Urasawa – 9/11/10

Urasawa
218 N Rodeo Dr
Beverly Hills, CA 90210

sign

Urasawa. This is typically the first word that comes out of my mouth when someone asks “what’s your favorite restaurant in LA?” I first came in 2008 – I had heard all the stories, but could not justify the then-$300 price point until I graduated college and started working. My expectations were high…very high – and it was everything I imagined and more. The food is fantastic, yes, but it’s an experience as well. Every detail is so meticulously thought out from the sushi bar (sanded daily) to the elaborate ice sculptures, and to the fish (of course). Watching Hiro Urasawa work is a show in itself – his actions are so deliberate and exacting, embodying years of tradition. He truly enjoys what he does.

A sushi weekend with my dad (see: Sushi Zo and Asanebo) would be incomplete without a visit here. What follows is my third visit, and it was just as special as my first.

The restaurant itself is largely just a sushi bar – there is one table off to the side that is rarely used.

sushi bar

sushi bar2

wasabi root

chopstick holder

Above: behind the sushi bar; the sushi bar itself, sanded daily (it was SO smooth); wasabi root and yuzu – few restaurants in LA actually use real wasabi, even the Michelin-starred ones; turtle chopstick holders.

We brought a bottle of champagne to go along with our meal – very dry, this bright sparkler with slight citrus notes would do well in this meal.

krug

Seared Toro and Radish Wrapped Around Monkfish Liver topped with caviar

seared toro dish

We started off with this pretty dish! Instantly, I noticed the superb marbling in the toro – it’s a beautiful thing. The whole package is very tender; all of the flavors are distinct, and the caviar gives it just enough saltiness to bring out the flavors of this bundle.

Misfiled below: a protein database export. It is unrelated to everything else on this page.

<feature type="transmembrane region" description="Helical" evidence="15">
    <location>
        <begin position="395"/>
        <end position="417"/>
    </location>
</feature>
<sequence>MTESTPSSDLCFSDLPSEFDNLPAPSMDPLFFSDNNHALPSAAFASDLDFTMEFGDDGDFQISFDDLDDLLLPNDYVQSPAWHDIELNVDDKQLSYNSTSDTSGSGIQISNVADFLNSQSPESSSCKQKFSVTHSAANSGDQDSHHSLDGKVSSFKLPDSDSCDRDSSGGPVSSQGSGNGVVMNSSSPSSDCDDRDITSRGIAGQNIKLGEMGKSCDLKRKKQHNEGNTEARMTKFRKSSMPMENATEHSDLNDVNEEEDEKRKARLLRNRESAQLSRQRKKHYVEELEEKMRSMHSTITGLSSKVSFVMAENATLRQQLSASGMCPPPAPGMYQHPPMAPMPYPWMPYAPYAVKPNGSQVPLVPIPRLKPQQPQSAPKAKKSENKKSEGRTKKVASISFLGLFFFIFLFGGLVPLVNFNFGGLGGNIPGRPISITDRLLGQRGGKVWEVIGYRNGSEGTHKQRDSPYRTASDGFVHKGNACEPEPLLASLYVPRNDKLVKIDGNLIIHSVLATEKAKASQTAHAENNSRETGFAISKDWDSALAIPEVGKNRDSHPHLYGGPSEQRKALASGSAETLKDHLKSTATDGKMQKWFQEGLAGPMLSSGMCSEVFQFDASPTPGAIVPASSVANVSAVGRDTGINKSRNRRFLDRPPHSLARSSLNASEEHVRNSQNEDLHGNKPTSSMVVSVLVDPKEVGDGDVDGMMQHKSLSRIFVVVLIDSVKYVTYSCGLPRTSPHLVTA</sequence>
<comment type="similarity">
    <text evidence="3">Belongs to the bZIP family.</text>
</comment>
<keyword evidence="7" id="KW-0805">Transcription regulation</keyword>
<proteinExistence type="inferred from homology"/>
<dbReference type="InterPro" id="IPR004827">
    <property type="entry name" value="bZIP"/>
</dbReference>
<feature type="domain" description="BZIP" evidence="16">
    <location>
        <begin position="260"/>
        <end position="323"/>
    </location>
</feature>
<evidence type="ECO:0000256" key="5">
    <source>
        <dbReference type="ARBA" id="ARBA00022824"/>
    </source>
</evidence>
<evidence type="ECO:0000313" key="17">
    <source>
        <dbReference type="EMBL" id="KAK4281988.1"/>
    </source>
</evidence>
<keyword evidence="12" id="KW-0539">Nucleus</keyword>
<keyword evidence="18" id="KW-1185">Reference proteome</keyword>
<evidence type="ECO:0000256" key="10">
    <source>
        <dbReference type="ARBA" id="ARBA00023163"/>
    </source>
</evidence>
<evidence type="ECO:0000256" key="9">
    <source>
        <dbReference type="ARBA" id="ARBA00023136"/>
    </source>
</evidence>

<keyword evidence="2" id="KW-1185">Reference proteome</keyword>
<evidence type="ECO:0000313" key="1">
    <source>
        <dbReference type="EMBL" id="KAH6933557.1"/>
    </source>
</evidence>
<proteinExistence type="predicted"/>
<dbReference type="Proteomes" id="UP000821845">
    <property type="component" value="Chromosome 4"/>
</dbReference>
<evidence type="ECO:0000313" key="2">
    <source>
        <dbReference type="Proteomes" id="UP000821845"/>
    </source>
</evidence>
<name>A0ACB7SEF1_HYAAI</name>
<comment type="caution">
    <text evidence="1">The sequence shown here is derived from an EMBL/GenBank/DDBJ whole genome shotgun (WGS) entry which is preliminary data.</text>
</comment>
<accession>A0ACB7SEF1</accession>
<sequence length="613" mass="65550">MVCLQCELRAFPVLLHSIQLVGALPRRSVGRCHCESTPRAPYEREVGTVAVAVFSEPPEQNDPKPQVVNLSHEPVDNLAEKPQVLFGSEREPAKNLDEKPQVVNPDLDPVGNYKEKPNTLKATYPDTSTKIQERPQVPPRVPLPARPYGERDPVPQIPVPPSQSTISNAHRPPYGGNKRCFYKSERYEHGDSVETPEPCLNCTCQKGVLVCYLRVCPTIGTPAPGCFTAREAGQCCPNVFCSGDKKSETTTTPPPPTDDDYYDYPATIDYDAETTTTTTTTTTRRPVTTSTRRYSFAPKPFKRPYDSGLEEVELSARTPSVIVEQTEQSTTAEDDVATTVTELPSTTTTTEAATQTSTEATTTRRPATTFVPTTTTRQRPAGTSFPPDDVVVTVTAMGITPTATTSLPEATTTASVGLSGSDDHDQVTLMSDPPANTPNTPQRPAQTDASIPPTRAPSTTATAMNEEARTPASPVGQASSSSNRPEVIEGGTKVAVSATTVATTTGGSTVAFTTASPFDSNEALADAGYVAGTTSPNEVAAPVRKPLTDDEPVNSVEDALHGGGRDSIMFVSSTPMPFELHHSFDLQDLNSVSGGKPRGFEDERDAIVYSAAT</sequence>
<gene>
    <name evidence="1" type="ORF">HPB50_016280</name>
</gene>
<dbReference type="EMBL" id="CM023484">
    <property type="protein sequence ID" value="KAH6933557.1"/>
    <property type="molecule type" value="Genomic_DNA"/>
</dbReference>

Edamame Tofu with Shrimp topped with salmon egg

edamame tofu

The tofu is velvety smooth, and evident of the edamame used to produce it. The salmon roe adds a lot of complexity and flavor to this dish, and really is a good combination with the richness of the tofu. Delicious!

Japanese Eggplant

jap eggplant

Interesting dish. This eggplant, from northern Japan, is lightly pickled. It’s incredibly juicy and tastes, well, like a good eggplant.

Sashimi amberjack, toro, spanish mackerel

sashimi1

sashimi2

I always love the presentation of this dish. The fish rests upon an ice sculpture…so ornate! The fish, from left to right, are amberjack, toro and Spanish mackerel. I got my first taste of the night of the fresh wasabi – it has noticeably less heat than its powdered counterpart. All of these pieces of fish were so tender and uniquely flavorful. The toro, especially, was like wow.

Wagyu Beef Tartare and Caviar topped with radish

beef tartare

Here we have wagyu beef tartare on one side, caviar on the other, and topped with pieces of radish. This reminded me a bit of the beef tartare with caviar dish at Petrossian, but is completely different. A high-end “surf -and-turf,” it’s a very savory bite combining the richness of the beef with the brininess of the caviar.

Shark Fin Chawanmushi

<chawanmushi

Yum, shark fin! This chawanmushi contained gingko nuts, shrimp, shitake mushrooms and shark’s fin. The egg custard was really light, and all of the flavors really melded in this cup. Shark’s fin has a really distinct flavor, and it was the star of the show here without being overwhelming.

Stone-Seared Toro

hot stoneraw toro

cooking toro

cooked toro

This dish has been on the menu each time I’ve come. A really hot stone (you can feel it from your seat!) and two pieces of raw toro come out first. Then, the toro is seared on the hot stone and dumped into this sauce for you to enjoy. This is one of the best bites I’ve had in recent memory. “Bite” isn’t even the correct word here, because you don’t even need teeth to eat this. A very well-marbled piece of fish, it melts like butter in your mouth, and tastes just so damn good. My goodness.

Sea Eel Tempura

sea eel tempura

The batter is light and very crispy. The eel is tender, rich and savory. Combine these together and you have some great tempura.